Hebrew words for 'command' and 'commandment' appear numerous times in the Hebrew Bible – the Torah.  The total count of commandments in the Torah is 613.  Even within the above speeches we find more than ten commandments.  For example, one commandment is to honor one's father, and another one is to honor one's mother.  More examples follow.

  (1) to say [again to others] - The last Hebrew word in this verse, leh MOHR, which means "to say," is otherwise unnecessary.  The listeners' responsibility was to repeat what they heard to the next generation.
I. (2) “I am the L-rd, your G-d, Who took you out of the land of Egypt . . .” - The Foundations of the Faith can be derived from this verse alone.
I. (2) from being slaves - from being slaves to Pharaoh.  Eventually, Egyptians themselves wanted the Israelites to leave for freedom, but only Pharaoh and his advisors refused.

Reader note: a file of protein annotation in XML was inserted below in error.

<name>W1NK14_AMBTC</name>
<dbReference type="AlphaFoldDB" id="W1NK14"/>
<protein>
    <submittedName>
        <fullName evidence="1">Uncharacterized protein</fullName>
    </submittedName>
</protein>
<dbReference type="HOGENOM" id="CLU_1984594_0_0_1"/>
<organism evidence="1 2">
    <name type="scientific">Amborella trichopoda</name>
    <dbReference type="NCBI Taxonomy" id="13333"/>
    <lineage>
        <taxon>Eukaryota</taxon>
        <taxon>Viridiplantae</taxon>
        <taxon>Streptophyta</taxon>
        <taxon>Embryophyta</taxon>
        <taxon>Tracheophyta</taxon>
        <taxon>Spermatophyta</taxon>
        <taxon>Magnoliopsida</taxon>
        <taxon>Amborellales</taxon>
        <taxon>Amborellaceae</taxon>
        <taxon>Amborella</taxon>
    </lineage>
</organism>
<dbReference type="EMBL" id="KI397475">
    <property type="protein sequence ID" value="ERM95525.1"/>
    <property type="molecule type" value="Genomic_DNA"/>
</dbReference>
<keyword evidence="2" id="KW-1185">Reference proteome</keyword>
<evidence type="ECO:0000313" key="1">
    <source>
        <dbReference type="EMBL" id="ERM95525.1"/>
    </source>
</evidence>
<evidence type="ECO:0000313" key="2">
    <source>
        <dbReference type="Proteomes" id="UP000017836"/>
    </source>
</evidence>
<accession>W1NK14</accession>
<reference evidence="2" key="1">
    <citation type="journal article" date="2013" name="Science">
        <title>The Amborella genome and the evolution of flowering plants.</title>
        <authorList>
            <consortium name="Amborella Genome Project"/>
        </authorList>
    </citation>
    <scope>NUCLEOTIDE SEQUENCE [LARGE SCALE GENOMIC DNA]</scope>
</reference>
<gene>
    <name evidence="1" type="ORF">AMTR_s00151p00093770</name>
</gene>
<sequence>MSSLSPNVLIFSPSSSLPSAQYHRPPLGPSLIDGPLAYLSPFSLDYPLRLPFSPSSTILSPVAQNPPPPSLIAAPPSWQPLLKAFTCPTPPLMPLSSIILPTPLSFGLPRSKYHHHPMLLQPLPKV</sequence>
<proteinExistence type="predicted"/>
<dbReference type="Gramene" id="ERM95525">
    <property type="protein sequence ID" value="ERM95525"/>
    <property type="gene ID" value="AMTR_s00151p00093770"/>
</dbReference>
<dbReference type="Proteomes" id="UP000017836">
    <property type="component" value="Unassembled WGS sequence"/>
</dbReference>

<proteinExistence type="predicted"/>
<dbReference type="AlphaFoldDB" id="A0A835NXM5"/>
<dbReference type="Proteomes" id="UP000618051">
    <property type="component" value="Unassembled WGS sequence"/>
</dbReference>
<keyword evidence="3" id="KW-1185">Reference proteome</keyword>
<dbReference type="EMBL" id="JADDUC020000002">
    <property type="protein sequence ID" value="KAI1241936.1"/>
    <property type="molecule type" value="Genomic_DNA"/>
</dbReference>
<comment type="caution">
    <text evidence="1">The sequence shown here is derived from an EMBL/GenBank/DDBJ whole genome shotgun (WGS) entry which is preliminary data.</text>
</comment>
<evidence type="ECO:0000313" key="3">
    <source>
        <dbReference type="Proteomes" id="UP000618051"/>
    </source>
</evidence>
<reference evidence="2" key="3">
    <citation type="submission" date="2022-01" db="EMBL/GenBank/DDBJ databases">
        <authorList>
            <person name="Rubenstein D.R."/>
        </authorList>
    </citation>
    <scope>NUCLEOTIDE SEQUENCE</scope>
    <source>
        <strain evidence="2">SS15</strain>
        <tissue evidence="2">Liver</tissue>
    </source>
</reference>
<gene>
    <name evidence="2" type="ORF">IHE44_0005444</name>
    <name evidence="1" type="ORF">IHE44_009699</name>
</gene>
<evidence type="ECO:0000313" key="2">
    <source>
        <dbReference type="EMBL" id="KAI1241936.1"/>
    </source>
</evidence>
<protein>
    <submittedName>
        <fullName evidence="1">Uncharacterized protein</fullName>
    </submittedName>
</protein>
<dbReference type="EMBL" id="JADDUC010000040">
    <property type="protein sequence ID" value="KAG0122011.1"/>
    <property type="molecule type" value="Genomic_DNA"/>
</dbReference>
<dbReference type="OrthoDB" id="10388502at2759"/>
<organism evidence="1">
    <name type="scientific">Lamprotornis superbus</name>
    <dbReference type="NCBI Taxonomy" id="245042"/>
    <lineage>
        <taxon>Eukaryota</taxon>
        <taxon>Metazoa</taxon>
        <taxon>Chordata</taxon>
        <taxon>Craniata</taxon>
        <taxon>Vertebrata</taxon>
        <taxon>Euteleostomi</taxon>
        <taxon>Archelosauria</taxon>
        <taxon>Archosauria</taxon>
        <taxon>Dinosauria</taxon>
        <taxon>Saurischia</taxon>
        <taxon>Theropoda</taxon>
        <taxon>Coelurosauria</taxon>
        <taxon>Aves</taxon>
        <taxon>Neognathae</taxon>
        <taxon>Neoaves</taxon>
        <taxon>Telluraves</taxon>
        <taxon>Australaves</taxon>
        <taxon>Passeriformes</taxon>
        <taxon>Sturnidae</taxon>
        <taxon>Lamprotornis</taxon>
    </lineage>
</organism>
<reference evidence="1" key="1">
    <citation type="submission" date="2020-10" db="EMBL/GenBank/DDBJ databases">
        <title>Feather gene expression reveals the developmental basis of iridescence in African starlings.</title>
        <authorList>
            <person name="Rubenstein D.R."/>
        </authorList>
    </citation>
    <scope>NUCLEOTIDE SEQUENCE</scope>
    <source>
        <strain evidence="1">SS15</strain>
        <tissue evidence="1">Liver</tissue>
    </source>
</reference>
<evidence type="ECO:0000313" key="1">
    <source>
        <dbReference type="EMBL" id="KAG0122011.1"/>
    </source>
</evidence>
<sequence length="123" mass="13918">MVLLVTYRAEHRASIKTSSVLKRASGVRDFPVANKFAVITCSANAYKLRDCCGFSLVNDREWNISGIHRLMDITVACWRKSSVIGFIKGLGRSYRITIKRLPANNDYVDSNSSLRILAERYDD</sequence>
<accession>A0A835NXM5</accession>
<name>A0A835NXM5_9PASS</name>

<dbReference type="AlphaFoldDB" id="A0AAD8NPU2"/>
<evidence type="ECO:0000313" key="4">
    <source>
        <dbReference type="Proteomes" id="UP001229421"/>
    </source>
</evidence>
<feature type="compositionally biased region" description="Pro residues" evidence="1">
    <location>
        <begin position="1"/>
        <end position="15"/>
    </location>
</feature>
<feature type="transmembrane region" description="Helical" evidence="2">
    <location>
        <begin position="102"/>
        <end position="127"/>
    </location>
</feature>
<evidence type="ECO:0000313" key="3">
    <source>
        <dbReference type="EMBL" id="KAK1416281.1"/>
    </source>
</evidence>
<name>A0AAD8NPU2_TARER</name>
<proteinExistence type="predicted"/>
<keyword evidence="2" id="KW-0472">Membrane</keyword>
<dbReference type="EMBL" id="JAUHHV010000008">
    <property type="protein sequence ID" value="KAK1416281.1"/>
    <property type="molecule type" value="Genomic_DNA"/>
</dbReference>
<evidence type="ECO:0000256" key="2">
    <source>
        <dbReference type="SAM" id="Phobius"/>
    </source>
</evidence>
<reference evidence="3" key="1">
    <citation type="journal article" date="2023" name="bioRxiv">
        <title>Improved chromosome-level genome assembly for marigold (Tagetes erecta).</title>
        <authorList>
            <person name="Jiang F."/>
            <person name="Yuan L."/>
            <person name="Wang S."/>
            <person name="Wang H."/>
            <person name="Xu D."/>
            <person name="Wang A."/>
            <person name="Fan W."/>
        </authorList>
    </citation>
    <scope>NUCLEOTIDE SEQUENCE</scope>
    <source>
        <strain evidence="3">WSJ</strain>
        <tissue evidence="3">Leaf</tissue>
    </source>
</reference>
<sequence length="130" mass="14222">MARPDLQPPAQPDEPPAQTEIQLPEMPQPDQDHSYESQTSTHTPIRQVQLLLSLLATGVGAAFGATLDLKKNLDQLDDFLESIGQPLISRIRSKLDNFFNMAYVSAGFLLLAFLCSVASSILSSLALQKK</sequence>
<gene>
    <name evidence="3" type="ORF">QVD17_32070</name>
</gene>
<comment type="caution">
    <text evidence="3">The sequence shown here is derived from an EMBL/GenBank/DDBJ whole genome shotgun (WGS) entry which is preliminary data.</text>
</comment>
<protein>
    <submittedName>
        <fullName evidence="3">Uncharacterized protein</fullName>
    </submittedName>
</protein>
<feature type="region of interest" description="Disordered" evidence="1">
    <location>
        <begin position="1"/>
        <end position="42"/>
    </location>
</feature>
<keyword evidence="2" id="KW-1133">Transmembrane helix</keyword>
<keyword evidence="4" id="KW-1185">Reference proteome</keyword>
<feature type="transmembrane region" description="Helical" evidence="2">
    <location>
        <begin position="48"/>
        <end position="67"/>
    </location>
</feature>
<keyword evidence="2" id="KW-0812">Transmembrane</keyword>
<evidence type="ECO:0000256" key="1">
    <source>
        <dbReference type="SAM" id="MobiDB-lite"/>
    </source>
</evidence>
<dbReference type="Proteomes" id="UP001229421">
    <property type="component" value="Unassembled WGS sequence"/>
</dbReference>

I - X. (2-14) From here on, the text was engraved into the Two Tablets of Stone that Moses received from G-d on Mount Sinai after the Israelites had left Egypt — “I am the L-rd, your G-d, Who took you out of the land of Egypt . . .”
I - V. (2-12) The first five edicts were engraved as a column into one of the Two Tablets of Stone.
VI - X. (13-14) The second five edicts were engraved as a column into the second of the Two Tablets.
II. (3) “Do not have any other gods . . .” - Even just possessing them is forbidden.
II. (4) “Do not make . . .” - Making them is also forbidden, even if we don't worship them.  It is also forbidden to make them for someone else.
II. (5) “Do not bow down to them, and do not serve them” - Idol worship in any form is forbidden, even if the idol belongs to someone else and we didn't make it.  Again we see several commandments in one speech.
III. (7) “Do not abuse the name of the L-rd” - by saying it or using it for no good reason.
IV. (8) the day of the Sabbath - There is one day every seven that is the Sabbath.  We don't decide on our own or individually which day we will choose as the Sabbath.  We all have the same day, the one that G-d designated at the beginning of Creation.  Since then, we have been responsible for counting the days until the next Sabbath.
IV. (8) “Be remembering the day . . .” - Keep count;  pay attention.